Why You Can't Sleep in Hotels—and What to Do About It
Traveling can be highly rewarding, but there's no doubt about it—long hours on the road and jetlag can seriously hinder getting a good night’s sleep. Travel-induced insomnia is something that The Benjamin Hotel, a luxury hotel in Manhattan, takes seriously. The hotel has a dedicated Sleep Concierge to answer any slumber-related questions or concerns—and even offers a menu of 12 pillows, categorized by whether you’re a side, back or stomach sleeper, all designed to help travelers rest better.
Recently, the hotel also sought the expertise of Rebecca Robbins, a sleep researcher, consultant and author of Sleep For Success, to help make visitors’ nights even better. We got her advice on how to sleep better while traveling.
How did you get into the business of sleep and sleep research?
I started this work about seven years ago by doing some initial formative studies with my professor at Cornell. We realized there’s a critical need for education about the importance of sleep—it’s a necessity, not a luxury. There’s a critical link between sleep and performance—on the job, in the classroom, or on the sports field.
Can you tell us about the program you’ve devised for the Benjamin Hotel?
I met with staff and discussed the hotel’s current sleep program, and from there provided recommendations to really deliver on providing the best quality sleep for their guests. Now everyone at the Benjamin—down to the housekeepers and doormen and front desk staff—knows more about sleep medicine than most doctors. Our hope is for that not only to translate to the employees valuing sleep more in their only lives, but that translating to the guest by showing a real vested interest.
Sleeping in an unfamiliar environment—like a hotel—is probably one of the biggest things that negatively affects people while traveling. What’s the best way to make the experience better?
I’m a huge fan of making your hotel room feel as much like home as possible. I pack a picture of my family in my wallet, cashmere socks, and a travel pillow. My co-author and I worked with a company to design a pillow that has silver thread, and it keeps your head cool at night. Little tricks like that can help you feel comfortable in an unfamiliar environment.
What about earplugs or eye masks—do you think those are helpful when adjusting to unfamiliar environment?
Absolutely. I always have a set of high-quality earplugs—get the foam earplugs that block about 60 decibels or above. They’re not that expensive but really do the trick. I always pack an eye mask to block out any unwanted light. And a pre-bed routine is really important, too: Start to power your computer down about 90 minutes before bed, and do something relaxing. Another component is taking a warm shower. If you take a nice, warm shower and cool off your room—65 degrees is the best temperature for good sleep at night—that transition helps with sleep onset.
I always take my phone into bed with me—is that something people should avoid doing?
[Laughs] Yeah, we’ve gotta stop that. Most cell phones typically emit blue, daylight-spectrum light, so one way to get around that is to dim the brightness way, way down. And the other tip if you have an iPhone or any other smartphone is to turn the wireless off. It takes away the worry of emails coming in that you might have to respond to, and that extra step can help you de-stress.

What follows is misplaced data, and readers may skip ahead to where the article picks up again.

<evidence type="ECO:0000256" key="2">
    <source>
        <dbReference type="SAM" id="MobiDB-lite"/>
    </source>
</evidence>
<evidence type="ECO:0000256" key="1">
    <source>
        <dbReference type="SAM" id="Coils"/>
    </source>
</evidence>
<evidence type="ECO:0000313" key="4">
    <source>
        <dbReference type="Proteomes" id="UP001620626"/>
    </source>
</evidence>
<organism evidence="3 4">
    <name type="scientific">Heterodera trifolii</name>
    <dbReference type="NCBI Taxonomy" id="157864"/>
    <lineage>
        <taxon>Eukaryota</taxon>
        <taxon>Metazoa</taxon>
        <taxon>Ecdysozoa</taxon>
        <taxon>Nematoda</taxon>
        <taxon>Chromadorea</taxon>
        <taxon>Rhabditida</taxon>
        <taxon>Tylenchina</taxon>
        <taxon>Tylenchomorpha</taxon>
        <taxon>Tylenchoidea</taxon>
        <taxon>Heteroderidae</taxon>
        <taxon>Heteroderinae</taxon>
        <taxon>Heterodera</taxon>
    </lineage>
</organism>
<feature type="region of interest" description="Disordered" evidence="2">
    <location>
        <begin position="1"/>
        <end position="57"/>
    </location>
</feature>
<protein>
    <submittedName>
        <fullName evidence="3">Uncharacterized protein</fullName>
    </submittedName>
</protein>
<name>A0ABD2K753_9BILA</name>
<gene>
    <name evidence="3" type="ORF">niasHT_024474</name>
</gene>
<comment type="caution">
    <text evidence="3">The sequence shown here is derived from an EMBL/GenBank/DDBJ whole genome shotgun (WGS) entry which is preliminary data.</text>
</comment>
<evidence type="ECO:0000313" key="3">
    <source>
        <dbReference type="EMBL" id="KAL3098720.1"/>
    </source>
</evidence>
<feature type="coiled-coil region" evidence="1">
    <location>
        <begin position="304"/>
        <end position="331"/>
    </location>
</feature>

Another huge impediment to sleeping well while traveling is jet lag, especially on transcontinental flights. What’s the best way to adjust to that?
Try to never, ever take the red-eye. It’s easy and saves a lot of time, but you’ll wake up sleep-deprived. If you’re going to a time zone that’s five hours away, that’s enough to really require some preparation. Start about five days before your trip starts, and pull your bedtime back 15 minutes each night. That’ll help you adjust and ease your transition into a new time zone.
Do you think those sort of old wives’ tales about drinking warm milk or herbal tea before bed actually helps with falling asleep faster?
Absolutely. I’m a big proponent of a pre-bed snack—that’s another thing we’ve worked on at the Benjamin, designing pre-bed bites that are about 200 calories each. Typically the best advice is to avoid proteins before bed, but milk is the one exception. So many of our mothers made us warm milk before bed, so that’s an example where whatever is relaxing to you is the best thing.
But a glass of wine or a slug of whiskey—not a good idea?
The term nightcap drives me crazy! It’s the worst thing you can do before bed. Alcohol is one of what I like to call the three cardinal sins of sleep, which are stress, stimulants, and screens before bed. Alcohol is an REM sleep inhibitor—it pulls your body out of rapid-eye movement sleep, which is where all of the benefits of sleep come in to play. That’s why we wake up after a night of drinking and feel completely exhausted. I’m a huge proponent of happy hour—take advantage of that! [Laughs]
What’s the worst thing you can do if you’re in a hotel or another unfamiliar place, and experiencing insomnia?
If you’re tossing and turning after 15 minutes, get up and get out of bed. But keep the lights low, walk around, do some light stretching, or read a book. It’s important to do something that’s not stressful.
What do you think is the most important thing people should know when they’re on the road if they want to get a good night’s sleep?
Make your guest room as comfortable as possible. And keep to your regular habits as much as possible—exercising when you normally do, keeping to your bed time as close to normal when you’re at home. Consistency is key! But be patient—recognize that you’re in a new environment and that it does take some extra effort.
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